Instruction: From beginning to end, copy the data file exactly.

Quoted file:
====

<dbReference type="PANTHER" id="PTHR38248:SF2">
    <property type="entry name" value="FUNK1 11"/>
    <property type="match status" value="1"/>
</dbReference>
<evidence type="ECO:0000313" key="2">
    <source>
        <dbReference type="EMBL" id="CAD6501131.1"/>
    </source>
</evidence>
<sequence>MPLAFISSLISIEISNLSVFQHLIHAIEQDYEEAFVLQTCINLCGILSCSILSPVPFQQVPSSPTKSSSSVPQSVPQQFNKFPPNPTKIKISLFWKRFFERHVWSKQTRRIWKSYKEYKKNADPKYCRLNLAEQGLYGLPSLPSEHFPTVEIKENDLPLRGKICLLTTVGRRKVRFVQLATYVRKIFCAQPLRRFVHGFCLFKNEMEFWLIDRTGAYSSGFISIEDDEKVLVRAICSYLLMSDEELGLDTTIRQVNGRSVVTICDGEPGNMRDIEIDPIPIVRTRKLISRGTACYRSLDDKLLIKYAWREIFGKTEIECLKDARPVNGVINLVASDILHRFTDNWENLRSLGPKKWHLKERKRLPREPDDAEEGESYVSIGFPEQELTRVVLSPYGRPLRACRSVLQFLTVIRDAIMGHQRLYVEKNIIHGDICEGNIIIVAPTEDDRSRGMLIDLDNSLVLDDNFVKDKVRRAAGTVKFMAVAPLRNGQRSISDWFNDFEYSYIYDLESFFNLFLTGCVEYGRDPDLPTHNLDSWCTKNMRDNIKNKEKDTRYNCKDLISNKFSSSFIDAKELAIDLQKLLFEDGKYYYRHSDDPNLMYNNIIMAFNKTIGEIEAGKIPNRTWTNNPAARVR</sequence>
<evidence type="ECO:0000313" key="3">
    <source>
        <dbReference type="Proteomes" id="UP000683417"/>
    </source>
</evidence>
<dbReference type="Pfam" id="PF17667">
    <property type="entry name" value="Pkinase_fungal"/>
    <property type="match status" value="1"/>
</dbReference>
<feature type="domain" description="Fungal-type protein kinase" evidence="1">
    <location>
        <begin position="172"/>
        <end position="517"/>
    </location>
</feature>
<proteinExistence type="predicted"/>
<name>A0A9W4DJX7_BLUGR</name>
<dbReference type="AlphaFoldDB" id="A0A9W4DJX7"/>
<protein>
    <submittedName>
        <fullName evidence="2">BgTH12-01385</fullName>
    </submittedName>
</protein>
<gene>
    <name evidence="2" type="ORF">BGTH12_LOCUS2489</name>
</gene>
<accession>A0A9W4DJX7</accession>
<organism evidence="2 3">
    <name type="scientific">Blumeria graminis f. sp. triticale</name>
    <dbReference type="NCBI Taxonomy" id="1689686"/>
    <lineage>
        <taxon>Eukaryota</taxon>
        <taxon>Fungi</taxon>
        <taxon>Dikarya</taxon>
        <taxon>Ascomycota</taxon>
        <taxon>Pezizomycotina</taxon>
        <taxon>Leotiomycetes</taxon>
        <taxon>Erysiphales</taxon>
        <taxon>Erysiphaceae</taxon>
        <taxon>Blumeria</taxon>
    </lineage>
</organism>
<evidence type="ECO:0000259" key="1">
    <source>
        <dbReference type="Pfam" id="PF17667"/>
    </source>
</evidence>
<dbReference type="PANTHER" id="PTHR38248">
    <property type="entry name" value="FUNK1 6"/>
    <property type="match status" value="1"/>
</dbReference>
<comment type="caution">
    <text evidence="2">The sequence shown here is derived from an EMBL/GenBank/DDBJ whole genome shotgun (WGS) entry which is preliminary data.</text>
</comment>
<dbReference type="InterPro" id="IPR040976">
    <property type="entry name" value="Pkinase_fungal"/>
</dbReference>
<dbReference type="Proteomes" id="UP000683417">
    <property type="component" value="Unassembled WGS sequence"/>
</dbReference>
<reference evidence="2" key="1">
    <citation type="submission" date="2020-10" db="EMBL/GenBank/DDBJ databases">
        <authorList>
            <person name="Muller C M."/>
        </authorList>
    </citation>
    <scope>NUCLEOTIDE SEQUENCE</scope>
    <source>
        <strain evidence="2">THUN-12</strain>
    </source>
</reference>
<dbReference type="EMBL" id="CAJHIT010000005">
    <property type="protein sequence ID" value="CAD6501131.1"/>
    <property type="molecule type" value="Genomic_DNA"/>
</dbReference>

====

<dbReference type="PANTHER" id="PTHR38248:SF2">
    <property type="entry name" value="FUNK1 11"/>
    <property type="match status" value="1"/>
</dbReference>
<evidence type="ECO:0000313" key="2">
    <source>
        <dbReference type="EMBL" id="CAD6501131.1"/>
    </source>
</evidence>
<sequence>MPLAFISSLISIEISNLSVFQHLIHAIEQDYEEAFVLQTCINLCGILSCSILSPVPFQQVPSSPTKSSSSVPQSVPQQFNKFPPNPTKIKISLFWKRFFERHVWSKQTRRIWKSYKEYKKNADPKYCRLNLAEQGLYGLPSLPSEHFPTVEIKENDLPLRGKICLLTTVGRRKVRFVQLATYVRKIFCAQPLRRFVHGFCLFKNEMEFWLIDRTGAYSSGFISIEDDEKVLVRAICSYLLMSDEELGLDTTIRQVNGRSVVTICDGEPGNMRDIEIDPIPIVRTRKLISRGTACYRSLDDKLLIKYAWREIFGKTEIECLKDARPVNGVINLVASDILHRFTDNWENLRSLGPKKWHLKERKRLPREPDDAEEGESYVSIGFPEQELTRVVLSPYGRPLRACRSVLQFLTVIRDAIMGHQRLYVEKNIIHGDICEGNIIIVAPTEDDRSRGMLIDLDNSLVLDDNFVKDKVRRAAGTVKFMAVAPLRNGQRSISDWFNDFEYSYIYDLESFFNLFLTGCVEYGRDPDLPTHNLDSWCTKNMRDNIKNKEKDTRYNCKDLISNKFSSSFIDAKELAIDLQKLLFEDGKYYYRHSDDPNLMYNNIIMAFNKTIGEIEAGKIPNRTWTNNPAARVR</sequence>
<evidence type="ECO:0000313" key="3">
    <source>
        <dbReference type="Proteomes" id="UP000683417"/>
    </source>
</evidence>
<dbReference type="Pfam" id="PF17667">
    <property type="entry name" value="Pkinase_fungal"/>
    <property type="match status" value="1"/>
</dbReference>
<feature type="domain" description="Fungal-type protein kinase" evidence="1">
    <location>
        <begin position="172"/>
        <end position="517"/>
    </location>
</feature>
<proteinExistence type="predicted"/>
<name>A0A9W4DJX7_BLUGR</name>
<dbReference type="AlphaFoldDB" id="A0A9W4DJX7"/>
<protein>
    <submittedName>
        <fullName evidence="2">BgTH12-01385</fullName>
    </submittedName>
</protein>
<gene>
    <name evidence="2" type="ORF">BGTH12_LOCUS2489</name>
</gene>
<accession>A0A9W4DJX7</accession>
<organism evidence="2 3">
    <name type="scientific">Blumeria graminis f. sp. triticale</name>
    <dbReference type="NCBI Taxonomy" id="1689686"/>
    <lineage>
        <taxon>Eukaryota</taxon>
        <taxon>Fungi</taxon>
        <taxon>Dikarya</taxon>
        <taxon>Ascomycota</taxon>
        <taxon>Pezizomycotina</taxon>
        <taxon>Leotiomycetes</taxon>
        <taxon>Erysiphales</taxon>
        <taxon>Erysiphaceae</taxon>
        <taxon>Blumeria</taxon>
    </lineage>
</organism>
<evidence type="ECO:0000259" key="1">
    <source>
        <dbReference type="Pfam" id="PF17667"/>
    </source>
</evidence>
<dbReference type="PANTHER" id="PTHR38248">
    <property type="entry name" value="FUNK1 6"/>
    <property type="match status" value="1"/>
</dbReference>
<comment type="caution">
    <text evidence="2">The sequence shown here is derived from an EMBL/GenBank/DDBJ whole genome shotgun (WGS) entry which is preliminary data.</text>
</comment>
<dbReference type="InterPro" id="IPR040976">
    <property type="entry name" value="Pkinase_fungal"/>
</dbReference>
<dbReference type="Proteomes" id="UP000683417">
    <property type="component" value="Unassembled WGS sequence"/>
</dbReference>
<reference evidence="2" key="1">
    <citation type="submission" date="2020-10" db="EMBL/GenBank/DDBJ databases">
        <authorList>
            <person name="Muller C M."/>
        </authorList>
    </citation>
    <scope>NUCLEOTIDE SEQUENCE</scope>
    <source>
        <strain evidence="2">THUN-12</strain>
    </source>
</reference>
<dbReference type="EMBL" id="CAJHIT010000005">
    <property type="protein sequence ID" value="CAD6501131.1"/>
    <property type="molecule type" value="Genomic_DNA"/>
</dbReference>